“So we’ll see – Wild Beasts are still a thing, it has to this date been an all-consuming love affair, and it remains so until February 17th, so it’s like saying ‘How will it feel after Doomsday?’ I have no idea. As for the other guys? Yeah, I think we’re all moving towards new lives.

“There’s a real sense of renewal and a real sense of opportunity. We’re still young men, and we have lived, in some ways, quite unconventional and strange lives. So there is a ‘coming out into the world’, a sense of leaving the gang and going into witness protection, changing your name, finding a new city and just taking it from there. That’s a precious adventure. Not a lot of people get to start again.”

He is diplomatic, too, about how Wild Beasts’ back catalogue might be treated by future generations. Surely at some point, I say – 30 years down the line, when your influence is more keenly felt – there’ll still be time to headline Glastonbury, if it’s still around.

“I think our records do stand up,” Thorpe says, pausing for a moment. “I think we will still sound like us in 20 or 30 years’ time, and I don’t think there will be another band like Wild Beasts. I don’t think there was another band like Wild Beasts before. And how history writes us is not up to us; only time will tell what echoes of our work reflect in the minds of future bands and listeners. But we’ve made our little dent in the universe, and that is all I can ask.”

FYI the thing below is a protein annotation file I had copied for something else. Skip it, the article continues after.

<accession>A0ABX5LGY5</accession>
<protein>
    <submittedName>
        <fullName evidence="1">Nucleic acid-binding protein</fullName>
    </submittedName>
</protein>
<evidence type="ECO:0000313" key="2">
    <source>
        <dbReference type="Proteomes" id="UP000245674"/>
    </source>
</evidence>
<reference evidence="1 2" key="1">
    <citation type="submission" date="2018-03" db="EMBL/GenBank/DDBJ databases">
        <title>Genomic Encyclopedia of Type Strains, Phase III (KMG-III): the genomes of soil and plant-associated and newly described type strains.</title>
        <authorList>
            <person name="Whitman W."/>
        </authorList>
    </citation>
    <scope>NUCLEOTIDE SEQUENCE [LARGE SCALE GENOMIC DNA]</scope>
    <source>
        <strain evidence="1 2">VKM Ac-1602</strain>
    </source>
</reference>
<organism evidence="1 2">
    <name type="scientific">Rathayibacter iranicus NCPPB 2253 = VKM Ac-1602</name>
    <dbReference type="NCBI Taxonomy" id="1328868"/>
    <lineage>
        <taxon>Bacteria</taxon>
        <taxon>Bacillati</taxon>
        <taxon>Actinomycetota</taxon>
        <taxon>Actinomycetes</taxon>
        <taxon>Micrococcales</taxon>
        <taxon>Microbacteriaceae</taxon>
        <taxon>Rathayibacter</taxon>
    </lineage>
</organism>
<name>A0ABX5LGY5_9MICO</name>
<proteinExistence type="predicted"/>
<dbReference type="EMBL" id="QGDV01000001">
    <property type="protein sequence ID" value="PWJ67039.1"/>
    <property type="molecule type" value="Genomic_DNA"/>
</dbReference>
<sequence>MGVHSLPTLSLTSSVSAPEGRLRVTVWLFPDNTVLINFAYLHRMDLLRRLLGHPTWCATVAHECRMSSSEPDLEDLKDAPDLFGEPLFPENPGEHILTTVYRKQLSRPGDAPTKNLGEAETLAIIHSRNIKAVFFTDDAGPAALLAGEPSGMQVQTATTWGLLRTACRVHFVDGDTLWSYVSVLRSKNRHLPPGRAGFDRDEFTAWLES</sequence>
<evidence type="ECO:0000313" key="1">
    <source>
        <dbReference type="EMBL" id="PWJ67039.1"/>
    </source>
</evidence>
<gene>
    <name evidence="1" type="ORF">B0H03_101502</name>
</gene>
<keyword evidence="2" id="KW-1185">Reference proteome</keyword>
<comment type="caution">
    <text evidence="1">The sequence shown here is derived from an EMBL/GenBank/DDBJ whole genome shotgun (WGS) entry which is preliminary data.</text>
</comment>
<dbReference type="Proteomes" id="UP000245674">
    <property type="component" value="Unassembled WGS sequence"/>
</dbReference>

Hayden Thorpe on Wild Beasts’ albums

Limbo, Panto (2008) I think it’s the bravest and most audacious it could be. I think it was a kind of feral cry of acknowledgement; of colour, of life, of difference, amongst – at the time – what felt like a ‘four lagers and a packet of crisps’ kind of time for music. I’m proud of that.

Two Dancers (2009) Two Dancers opened up the world for us; that was an album that changed my life. That was when we learned how to make records – we learned what it was to be an artist on that record.

Smother (2011) It has Loop the Loop on it, which I think is probably our best recorded song. If you consider that album was written and recorded within six weeks, it really is a very true expression. There was no double-thinking that record; it’s all heart.

Present Tense (2014) I think that is probably our most accomplished record – I think it’s probably got a bunch of our best songs on it. Personally, I’ll probably always be drawn to that one; it’s our most dynamic and the album that contains all of us, if you will.

Boy King (2016) I think it’s an incredibly powerful and guttural record. It’s ugly, in a lot of respects, and that’s what I kind of love about it. It’s brutal, it’s unflinching.

  • Last Night All My Dreams Came True is out on February 16th. Wild Beasts play the Olympia Theatre on February 15th